Is the majority's leadership saying they didn't know they could not have the number of MPS on our side needed to approve the budget in a vote before tabling the motion? Seriously? If we had the numbers, why did we decide to walk out with the flimsy excuse that our request to get General Mosquito moved from the public gallery was not heeded? The minority only asked non-MP ministers seated in the chamber to go out before the voting to prevent them from participating in the voting and an attempt to counter this, by asking Asiedu Nketia who was sitting in the public gallery, also to go out was utterly irrelevant.

However, I must admit it was, unconstitutional for the Speaker to request the non-MP Ministers to vacate the chamber in the procedure of division. The speaker has become too partisan and arrogated to himself powers he doesn’t have thereby becoming a dictator instead of an unbiased moderator. Regrettably, Rt. Hon. Bagbin has been holding the Speakership like a child who has just received his first Christmas toy and instead of being magnanimous to Father Christmas goes about fledging his muscles and rubbing it in. The position has entered the head of Mr Bagbin too much and it is about time somebody told him. He should know his place in the Parliament House.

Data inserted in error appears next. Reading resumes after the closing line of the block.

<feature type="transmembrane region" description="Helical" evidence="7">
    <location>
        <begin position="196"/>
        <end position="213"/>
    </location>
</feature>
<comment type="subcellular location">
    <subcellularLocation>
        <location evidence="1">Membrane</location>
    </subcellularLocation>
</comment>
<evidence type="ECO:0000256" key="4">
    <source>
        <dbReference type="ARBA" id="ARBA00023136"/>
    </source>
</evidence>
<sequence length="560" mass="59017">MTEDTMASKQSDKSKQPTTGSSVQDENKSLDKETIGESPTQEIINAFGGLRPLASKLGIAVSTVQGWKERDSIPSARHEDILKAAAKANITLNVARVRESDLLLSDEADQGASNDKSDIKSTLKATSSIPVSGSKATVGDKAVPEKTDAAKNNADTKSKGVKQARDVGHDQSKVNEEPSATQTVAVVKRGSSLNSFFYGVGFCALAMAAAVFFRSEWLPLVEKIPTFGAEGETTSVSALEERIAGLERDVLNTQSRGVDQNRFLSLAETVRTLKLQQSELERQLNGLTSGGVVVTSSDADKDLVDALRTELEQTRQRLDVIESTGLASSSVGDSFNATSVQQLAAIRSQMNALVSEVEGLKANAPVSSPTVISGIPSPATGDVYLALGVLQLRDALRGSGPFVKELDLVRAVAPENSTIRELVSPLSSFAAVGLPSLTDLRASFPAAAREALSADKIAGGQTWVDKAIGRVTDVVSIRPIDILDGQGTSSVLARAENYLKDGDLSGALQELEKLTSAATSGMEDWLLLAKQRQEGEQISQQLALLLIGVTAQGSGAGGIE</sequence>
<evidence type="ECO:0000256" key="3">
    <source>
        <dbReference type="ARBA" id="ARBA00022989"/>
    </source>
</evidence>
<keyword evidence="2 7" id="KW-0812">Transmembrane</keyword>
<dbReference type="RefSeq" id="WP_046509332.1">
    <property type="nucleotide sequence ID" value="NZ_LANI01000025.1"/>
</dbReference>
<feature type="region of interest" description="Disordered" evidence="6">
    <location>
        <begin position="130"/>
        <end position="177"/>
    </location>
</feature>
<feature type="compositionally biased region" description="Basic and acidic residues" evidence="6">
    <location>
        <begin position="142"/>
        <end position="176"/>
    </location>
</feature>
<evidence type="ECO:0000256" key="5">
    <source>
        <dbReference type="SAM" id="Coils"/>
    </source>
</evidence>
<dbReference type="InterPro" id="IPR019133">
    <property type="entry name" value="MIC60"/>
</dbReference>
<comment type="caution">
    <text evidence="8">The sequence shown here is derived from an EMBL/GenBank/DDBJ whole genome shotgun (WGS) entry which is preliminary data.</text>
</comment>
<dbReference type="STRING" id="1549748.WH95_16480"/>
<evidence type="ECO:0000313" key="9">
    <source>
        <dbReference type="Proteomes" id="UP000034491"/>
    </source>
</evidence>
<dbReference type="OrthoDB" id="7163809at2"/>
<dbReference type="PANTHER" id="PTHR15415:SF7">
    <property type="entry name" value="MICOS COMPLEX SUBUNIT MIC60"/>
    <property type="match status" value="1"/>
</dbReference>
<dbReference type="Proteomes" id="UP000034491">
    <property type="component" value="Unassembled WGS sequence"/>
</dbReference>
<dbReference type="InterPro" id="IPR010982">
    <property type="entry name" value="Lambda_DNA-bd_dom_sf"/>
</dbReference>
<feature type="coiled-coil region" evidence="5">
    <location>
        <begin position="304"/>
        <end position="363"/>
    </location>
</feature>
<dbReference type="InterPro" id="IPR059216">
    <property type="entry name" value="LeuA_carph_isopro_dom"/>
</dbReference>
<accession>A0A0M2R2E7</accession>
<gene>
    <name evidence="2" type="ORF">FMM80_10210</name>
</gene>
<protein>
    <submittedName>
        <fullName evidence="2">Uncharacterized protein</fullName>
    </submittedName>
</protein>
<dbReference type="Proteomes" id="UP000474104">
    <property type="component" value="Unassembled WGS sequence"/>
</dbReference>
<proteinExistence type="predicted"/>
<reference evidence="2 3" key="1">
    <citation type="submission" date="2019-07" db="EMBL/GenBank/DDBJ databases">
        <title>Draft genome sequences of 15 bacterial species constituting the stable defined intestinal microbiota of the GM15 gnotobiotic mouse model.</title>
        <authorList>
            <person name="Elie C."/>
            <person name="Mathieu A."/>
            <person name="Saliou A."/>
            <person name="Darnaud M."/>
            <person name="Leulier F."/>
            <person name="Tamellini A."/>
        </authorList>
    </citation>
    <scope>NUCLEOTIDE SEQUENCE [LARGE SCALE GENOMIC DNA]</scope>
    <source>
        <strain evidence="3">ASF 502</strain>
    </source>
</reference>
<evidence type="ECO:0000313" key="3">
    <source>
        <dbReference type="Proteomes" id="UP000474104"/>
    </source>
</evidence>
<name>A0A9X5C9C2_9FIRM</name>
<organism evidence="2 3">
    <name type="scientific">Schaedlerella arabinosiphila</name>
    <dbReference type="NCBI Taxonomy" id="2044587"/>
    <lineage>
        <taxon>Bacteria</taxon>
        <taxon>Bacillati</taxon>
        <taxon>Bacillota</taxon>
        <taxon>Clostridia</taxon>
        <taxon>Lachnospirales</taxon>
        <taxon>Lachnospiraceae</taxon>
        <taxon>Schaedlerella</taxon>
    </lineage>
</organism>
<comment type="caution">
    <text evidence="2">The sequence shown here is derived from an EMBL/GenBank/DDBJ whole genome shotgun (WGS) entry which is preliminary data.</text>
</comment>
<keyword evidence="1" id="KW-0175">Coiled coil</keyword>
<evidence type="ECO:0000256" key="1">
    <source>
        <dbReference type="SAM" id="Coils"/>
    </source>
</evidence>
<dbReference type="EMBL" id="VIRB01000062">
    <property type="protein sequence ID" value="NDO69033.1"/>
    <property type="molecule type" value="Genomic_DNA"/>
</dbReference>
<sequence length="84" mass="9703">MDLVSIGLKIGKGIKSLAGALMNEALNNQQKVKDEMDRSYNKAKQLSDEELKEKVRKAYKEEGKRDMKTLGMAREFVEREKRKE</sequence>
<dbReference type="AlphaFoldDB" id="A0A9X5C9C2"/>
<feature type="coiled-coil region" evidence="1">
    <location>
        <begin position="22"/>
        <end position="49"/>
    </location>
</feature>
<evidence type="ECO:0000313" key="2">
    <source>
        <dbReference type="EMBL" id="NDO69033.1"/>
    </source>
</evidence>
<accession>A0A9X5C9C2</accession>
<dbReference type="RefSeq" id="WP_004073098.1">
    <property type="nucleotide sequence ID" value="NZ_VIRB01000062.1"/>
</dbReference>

Fellow Patriots, we must understand that our MPS staged that walk-out, having realised that they couldn't get the budget approved. This is shameful, and we must not defend them. They cannot continue to make such grave mistakes and still be hailed as heroes. Our MPs are too experienced to allow themselves to be outplayed and outsmarted by the NDC whenever it mattered most. For how long are the MPs going to water down the hard work of the president with such unforgivable manoeuvring and tactical bankruptcy? I have never felt embarrassed in my life as a member of our great party to see our budget rejected by Parliament.